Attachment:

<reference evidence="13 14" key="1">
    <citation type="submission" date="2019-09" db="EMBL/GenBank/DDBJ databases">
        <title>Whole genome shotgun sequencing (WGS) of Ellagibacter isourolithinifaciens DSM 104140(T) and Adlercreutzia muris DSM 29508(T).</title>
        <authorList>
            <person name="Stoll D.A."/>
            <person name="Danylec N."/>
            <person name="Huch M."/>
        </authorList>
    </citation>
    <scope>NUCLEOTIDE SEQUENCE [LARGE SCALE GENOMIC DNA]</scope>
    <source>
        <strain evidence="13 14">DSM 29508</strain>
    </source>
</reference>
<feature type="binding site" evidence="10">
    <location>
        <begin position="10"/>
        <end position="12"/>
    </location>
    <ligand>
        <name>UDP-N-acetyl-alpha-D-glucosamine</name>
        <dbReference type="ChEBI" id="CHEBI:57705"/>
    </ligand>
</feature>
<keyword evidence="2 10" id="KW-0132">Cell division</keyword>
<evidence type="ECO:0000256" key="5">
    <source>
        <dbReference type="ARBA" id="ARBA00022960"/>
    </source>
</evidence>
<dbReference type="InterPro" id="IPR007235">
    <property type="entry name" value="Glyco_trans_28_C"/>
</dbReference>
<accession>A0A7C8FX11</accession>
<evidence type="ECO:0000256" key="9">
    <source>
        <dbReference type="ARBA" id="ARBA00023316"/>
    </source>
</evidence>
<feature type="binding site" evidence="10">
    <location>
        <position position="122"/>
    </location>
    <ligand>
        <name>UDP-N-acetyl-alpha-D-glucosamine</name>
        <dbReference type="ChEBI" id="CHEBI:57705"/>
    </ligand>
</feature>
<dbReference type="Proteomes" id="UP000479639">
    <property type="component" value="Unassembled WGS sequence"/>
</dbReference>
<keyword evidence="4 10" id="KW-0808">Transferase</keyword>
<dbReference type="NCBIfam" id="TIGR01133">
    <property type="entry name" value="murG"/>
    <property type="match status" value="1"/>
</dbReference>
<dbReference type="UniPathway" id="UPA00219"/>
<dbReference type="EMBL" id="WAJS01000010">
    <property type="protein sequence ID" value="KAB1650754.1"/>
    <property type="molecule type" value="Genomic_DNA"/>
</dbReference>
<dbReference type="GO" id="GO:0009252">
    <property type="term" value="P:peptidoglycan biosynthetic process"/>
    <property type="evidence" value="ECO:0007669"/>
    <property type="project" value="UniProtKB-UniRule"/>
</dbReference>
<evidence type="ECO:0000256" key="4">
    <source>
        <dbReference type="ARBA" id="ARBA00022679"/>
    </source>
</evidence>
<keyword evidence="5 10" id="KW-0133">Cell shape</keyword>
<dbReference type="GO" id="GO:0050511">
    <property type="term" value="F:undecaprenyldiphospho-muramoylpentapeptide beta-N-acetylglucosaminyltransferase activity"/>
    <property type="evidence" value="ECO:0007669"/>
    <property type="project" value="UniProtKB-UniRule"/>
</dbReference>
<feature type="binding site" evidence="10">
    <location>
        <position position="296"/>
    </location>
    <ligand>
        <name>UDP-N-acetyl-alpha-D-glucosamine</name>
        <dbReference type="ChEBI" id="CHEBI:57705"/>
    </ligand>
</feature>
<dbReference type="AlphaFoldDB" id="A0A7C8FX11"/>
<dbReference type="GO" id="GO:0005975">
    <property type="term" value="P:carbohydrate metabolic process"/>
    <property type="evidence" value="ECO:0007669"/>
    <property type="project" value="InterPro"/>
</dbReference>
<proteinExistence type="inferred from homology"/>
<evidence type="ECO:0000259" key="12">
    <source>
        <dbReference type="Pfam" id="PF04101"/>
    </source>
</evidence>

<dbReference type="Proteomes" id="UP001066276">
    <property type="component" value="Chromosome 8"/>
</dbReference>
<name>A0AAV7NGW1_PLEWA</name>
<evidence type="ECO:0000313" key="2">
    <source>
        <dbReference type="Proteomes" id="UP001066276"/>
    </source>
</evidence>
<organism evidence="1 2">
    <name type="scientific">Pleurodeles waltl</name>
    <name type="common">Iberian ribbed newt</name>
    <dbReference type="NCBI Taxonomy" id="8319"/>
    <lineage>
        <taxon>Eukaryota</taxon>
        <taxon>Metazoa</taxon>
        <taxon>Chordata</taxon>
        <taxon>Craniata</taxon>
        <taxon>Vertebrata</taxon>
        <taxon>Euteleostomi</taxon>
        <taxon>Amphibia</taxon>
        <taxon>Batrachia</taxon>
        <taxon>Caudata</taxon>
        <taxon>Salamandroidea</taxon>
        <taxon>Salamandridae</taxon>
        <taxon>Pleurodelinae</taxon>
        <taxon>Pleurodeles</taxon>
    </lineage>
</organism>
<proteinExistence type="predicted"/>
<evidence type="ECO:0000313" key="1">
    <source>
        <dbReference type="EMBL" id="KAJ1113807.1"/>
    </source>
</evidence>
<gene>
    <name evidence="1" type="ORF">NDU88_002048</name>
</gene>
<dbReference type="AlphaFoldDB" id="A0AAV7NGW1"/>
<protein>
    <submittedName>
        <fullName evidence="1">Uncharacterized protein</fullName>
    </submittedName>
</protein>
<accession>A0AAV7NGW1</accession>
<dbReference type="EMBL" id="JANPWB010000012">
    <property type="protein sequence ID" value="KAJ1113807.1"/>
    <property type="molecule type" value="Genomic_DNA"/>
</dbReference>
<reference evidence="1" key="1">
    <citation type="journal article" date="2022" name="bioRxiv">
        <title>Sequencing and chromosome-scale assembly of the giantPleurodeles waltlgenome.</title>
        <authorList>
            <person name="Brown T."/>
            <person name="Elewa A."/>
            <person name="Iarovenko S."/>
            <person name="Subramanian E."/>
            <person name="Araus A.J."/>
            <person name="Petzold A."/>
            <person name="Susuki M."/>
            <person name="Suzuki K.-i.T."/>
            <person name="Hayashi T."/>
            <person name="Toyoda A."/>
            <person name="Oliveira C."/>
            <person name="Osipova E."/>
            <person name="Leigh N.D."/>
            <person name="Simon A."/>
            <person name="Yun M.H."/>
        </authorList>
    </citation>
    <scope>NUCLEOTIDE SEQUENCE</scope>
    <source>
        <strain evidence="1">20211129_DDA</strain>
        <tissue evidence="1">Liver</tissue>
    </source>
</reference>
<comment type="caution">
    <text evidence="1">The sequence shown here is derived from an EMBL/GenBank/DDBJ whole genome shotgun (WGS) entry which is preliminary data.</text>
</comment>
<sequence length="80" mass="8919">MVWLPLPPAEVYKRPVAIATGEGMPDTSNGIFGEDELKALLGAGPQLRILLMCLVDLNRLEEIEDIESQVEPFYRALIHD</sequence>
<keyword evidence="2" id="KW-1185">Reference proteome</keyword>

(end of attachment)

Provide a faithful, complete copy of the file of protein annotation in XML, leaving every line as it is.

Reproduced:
<reference evidence="13 14" key="1">
    <citation type="submission" date="2019-09" db="EMBL/GenBank/DDBJ databases">
        <title>Whole genome shotgun sequencing (WGS) of Ellagibacter isourolithinifaciens DSM 104140(T) and Adlercreutzia muris DSM 29508(T).</title>
        <authorList>
            <person name="Stoll D.A."/>
            <person name="Danylec N."/>
            <person name="Huch M."/>
        </authorList>
    </citation>
    <scope>NUCLEOTIDE SEQUENCE [LARGE SCALE GENOMIC DNA]</scope>
    <source>
        <strain evidence="13 14">DSM 29508</strain>
    </source>
</reference>
<feature type="binding site" evidence="10">
    <location>
        <begin position="10"/>
        <end position="12"/>
    </location>
    <ligand>
        <name>UDP-N-acetyl-alpha-D-glucosamine</name>
        <dbReference type="ChEBI" id="CHEBI:57705"/>
    </ligand>
</feature>
<keyword evidence="2 10" id="KW-0132">Cell division</keyword>
<evidence type="ECO:0000256" key="5">
    <source>
        <dbReference type="ARBA" id="ARBA00022960"/>
    </source>
</evidence>
<dbReference type="InterPro" id="IPR007235">
    <property type="entry name" value="Glyco_trans_28_C"/>
</dbReference>
<accession>A0A7C8FX11</accession>
<evidence type="ECO:0000256" key="9">
    <source>
        <dbReference type="ARBA" id="ARBA00023316"/>
    </source>
</evidence>
<feature type="binding site" evidence="10">
    <location>
        <position position="122"/>
    </location>
    <ligand>
        <name>UDP-N-acetyl-alpha-D-glucosamine</name>
        <dbReference type="ChEBI" id="CHEBI:57705"/>
    </ligand>
</feature>
<dbReference type="Proteomes" id="UP000479639">
    <property type="component" value="Unassembled WGS sequence"/>
</dbReference>
<keyword evidence="4 10" id="KW-0808">Transferase</keyword>
<dbReference type="NCBIfam" id="TIGR01133">
    <property type="entry name" value="murG"/>
    <property type="match status" value="1"/>
</dbReference>
<dbReference type="UniPathway" id="UPA00219"/>
<dbReference type="EMBL" id="WAJS01000010">
    <property type="protein sequence ID" value="KAB1650754.1"/>
    <property type="molecule type" value="Genomic_DNA"/>
</dbReference>
<dbReference type="GO" id="GO:0009252">
    <property type="term" value="P:peptidoglycan biosynthetic process"/>
    <property type="evidence" value="ECO:0007669"/>
    <property type="project" value="UniProtKB-UniRule"/>
</dbReference>
<evidence type="ECO:0000256" key="4">
    <source>
        <dbReference type="ARBA" id="ARBA00022679"/>
    </source>
</evidence>
<keyword evidence="5 10" id="KW-0133">Cell shape</keyword>
<dbReference type="GO" id="GO:0050511">
    <property type="term" value="F:undecaprenyldiphospho-muramoylpentapeptide beta-N-acetylglucosaminyltransferase activity"/>
    <property type="evidence" value="ECO:0007669"/>
    <property type="project" value="UniProtKB-UniRule"/>
</dbReference>
<feature type="binding site" evidence="10">
    <location>
        <position position="296"/>
    </location>
    <ligand>
        <name>UDP-N-acetyl-alpha-D-glucosamine</name>
        <dbReference type="ChEBI" id="CHEBI:57705"/>
    </ligand>
</feature>
<dbReference type="AlphaFoldDB" id="A0A7C8FX11"/>
<dbReference type="GO" id="GO:0005975">
    <property type="term" value="P:carbohydrate metabolic process"/>
    <property type="evidence" value="ECO:0007669"/>
    <property type="project" value="InterPro"/>
</dbReference>
<proteinExistence type="inferred from homology"/>
<evidence type="ECO:0000259" key="12">
    <source>
        <dbReference type="Pfam" id="PF04101"/>
    </source>
</evidence>

<dbReference type="Proteomes" id="UP001066276">
    <property type="component" value="Chromosome 8"/>
</dbReference>
<name>A0AAV7NGW1_PLEWA</name>
<evidence type="ECO:0000313" key="2">
    <source>
        <dbReference type="Proteomes" id="UP001066276"/>
    </source>
</evidence>
<organism evidence="1 2">
    <name type="scientific">Pleurodeles waltl</name>
    <name type="common">Iberian ribbed newt</name>
    <dbReference type="NCBI Taxonomy" id="8319"/>
    <lineage>
        <taxon>Eukaryota</taxon>
        <taxon>Metazoa</taxon>
        <taxon>Chordata</taxon>
        <taxon>Craniata</taxon>
        <taxon>Vertebrata</taxon>
        <taxon>Euteleostomi</taxon>
        <taxon>Amphibia</taxon>
        <taxon>Batrachia</taxon>
        <taxon>Caudata</taxon>
        <taxon>Salamandroidea</taxon>
        <taxon>Salamandridae</taxon>
        <taxon>Pleurodelinae</taxon>
        <taxon>Pleurodeles</taxon>
    </lineage>
</organism>
<proteinExistence type="predicted"/>
<evidence type="ECO:0000313" key="1">
    <source>
        <dbReference type="EMBL" id="KAJ1113807.1"/>
    </source>
</evidence>
<gene>
    <name evidence="1" type="ORF">NDU88_002048</name>
</gene>
<dbReference type="AlphaFoldDB" id="A0AAV7NGW1"/>
<protein>
    <submittedName>
        <fullName evidence="1">Uncharacterized protein</fullName>
    </submittedName>
</protein>
<accession>A0AAV7NGW1</accession>
<dbReference type="EMBL" id="JANPWB010000012">
    <property type="protein sequence ID" value="KAJ1113807.1"/>
    <property type="molecule type" value="Genomic_DNA"/>
</dbReference>
<reference evidence="1" key="1">
    <citation type="journal article" date="2022" name="bioRxiv">
        <title>Sequencing and chromosome-scale assembly of the giantPleurodeles waltlgenome.</title>
        <authorList>
            <person name="Brown T."/>
            <person name="Elewa A."/>
            <person name="Iarovenko S."/>
            <person name="Subramanian E."/>
            <person name="Araus A.J."/>
            <person name="Petzold A."/>
            <person name="Susuki M."/>
            <person name="Suzuki K.-i.T."/>
            <person name="Hayashi T."/>
            <person name="Toyoda A."/>
            <person name="Oliveira C."/>
            <person name="Osipova E."/>
            <person name="Leigh N.D."/>
            <person name="Simon A."/>
            <person name="Yun M.H."/>
        </authorList>
    </citation>
    <scope>NUCLEOTIDE SEQUENCE</scope>
    <source>
        <strain evidence="1">20211129_DDA</strain>
        <tissue evidence="1">Liver</tissue>
    </source>
</reference>
<comment type="caution">
    <text evidence="1">The sequence shown here is derived from an EMBL/GenBank/DDBJ whole genome shotgun (WGS) entry which is preliminary data.</text>
</comment>
<sequence length="80" mass="8919">MVWLPLPPAEVYKRPVAIATGEGMPDTSNGIFGEDELKALLGAGPQLRILLMCLVDLNRLEEIEDIESQVEPFYRALIHD</sequence>
<keyword evidence="2" id="KW-1185">Reference proteome</keyword>